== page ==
Results for 'David Tall'

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  1. How Tall is Tall? Compositionality, Statistics, and Gradable Adjectives.Lauren A. Schmidt, Noah D. Goodman, David Barner & Joshua B. Tenenbaum - 2009 - In N. A. Taatgen & H. van Rijn (eds.), Proceedings of the 31st Annual Conference of the Cognitive Science Society.
     
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  2.  43
    A Cauchy-Dirac Delta Function.Mikhail G. Katz & David Tall - 2013 - Foundations of Science 18 (1):107-123.
    The Dirac δ function has solid roots in nineteenth century work in Fourier analysis and singular integrals by Cauchy and others, anticipating Dirac’s discovery by over a century, and illuminating the nature of Cauchy’s infinitesimals and his infinitesimal definition of δ.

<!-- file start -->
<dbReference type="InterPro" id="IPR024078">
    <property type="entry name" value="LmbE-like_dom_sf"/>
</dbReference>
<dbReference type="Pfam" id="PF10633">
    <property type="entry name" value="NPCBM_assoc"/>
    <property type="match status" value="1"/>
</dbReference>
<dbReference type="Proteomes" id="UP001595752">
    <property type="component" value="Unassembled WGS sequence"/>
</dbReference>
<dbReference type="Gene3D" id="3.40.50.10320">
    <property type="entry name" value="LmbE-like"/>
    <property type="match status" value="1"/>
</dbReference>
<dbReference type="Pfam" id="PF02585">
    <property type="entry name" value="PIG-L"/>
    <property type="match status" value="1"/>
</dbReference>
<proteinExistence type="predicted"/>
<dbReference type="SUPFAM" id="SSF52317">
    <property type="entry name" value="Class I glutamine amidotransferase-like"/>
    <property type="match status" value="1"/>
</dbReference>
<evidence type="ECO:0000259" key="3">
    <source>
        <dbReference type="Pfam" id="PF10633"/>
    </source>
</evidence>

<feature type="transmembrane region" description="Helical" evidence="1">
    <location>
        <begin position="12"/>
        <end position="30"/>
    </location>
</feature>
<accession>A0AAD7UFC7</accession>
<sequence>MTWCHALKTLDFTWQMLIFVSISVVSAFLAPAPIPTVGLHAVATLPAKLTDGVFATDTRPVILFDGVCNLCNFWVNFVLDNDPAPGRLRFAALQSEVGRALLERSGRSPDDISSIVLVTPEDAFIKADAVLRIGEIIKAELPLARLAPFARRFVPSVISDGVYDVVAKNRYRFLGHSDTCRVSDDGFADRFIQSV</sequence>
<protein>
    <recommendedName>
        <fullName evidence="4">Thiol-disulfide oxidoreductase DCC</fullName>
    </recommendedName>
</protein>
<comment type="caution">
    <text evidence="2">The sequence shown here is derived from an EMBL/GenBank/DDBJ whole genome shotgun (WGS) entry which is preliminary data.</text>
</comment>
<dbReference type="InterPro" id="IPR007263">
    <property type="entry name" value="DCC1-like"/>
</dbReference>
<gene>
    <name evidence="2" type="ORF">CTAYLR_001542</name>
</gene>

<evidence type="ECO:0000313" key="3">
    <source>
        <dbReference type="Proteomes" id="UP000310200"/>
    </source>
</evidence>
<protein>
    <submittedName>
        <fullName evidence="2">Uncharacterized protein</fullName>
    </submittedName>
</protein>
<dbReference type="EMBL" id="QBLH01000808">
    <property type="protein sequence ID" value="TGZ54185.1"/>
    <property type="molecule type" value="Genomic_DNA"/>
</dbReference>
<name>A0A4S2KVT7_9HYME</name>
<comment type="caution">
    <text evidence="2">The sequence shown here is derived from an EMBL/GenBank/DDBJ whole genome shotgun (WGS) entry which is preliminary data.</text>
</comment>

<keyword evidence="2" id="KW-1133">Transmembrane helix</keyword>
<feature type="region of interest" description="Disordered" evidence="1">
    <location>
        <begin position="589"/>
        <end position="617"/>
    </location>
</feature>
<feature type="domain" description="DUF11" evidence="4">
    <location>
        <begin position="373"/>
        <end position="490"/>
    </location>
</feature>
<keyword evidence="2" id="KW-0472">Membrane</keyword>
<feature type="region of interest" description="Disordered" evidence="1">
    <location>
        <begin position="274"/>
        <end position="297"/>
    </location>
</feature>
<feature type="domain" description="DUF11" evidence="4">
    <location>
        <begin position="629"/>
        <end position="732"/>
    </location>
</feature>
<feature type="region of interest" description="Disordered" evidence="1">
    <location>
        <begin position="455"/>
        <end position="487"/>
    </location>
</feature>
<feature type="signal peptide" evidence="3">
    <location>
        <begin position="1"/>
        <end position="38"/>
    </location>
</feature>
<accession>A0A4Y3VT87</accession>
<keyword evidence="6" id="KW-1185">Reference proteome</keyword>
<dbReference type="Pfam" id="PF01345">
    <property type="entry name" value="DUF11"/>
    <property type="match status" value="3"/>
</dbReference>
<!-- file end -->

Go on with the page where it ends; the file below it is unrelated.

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  3.  15
    Tall al-Ḥamīdīya 1: Vorbericht 1984Tall al-Hamidiya 1: Vorbericht 1984.Michael C. Astour, Seyyare Eichler, Volkert Haas, Daniel Steudler, Markus Wäfler, David Warburton & Markus Wafler - 1988 - Journal of the American Oriental Society 108 (2):304.
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  4.  10
    Tall Al-Ḥamīdīya 2Tall Al-Hamidiya 2.Michael C. Astour, Seyyare Eichler, Markus Wäfler, David Warburton & Markus Wafler - 1993 - Journal of the American Oriental Society 113 (1):112.
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  5. The Foundations of Mathematics.Ian Stewart & David Tall - 1977 - Oxford University Press.
    The Foundations of Mathematics (Stewart and Tall) is a horse of a different color. The writing is excellent and there is actually some useful mathematics. I definitely like this book."--The Bulletin of Mathematics Books.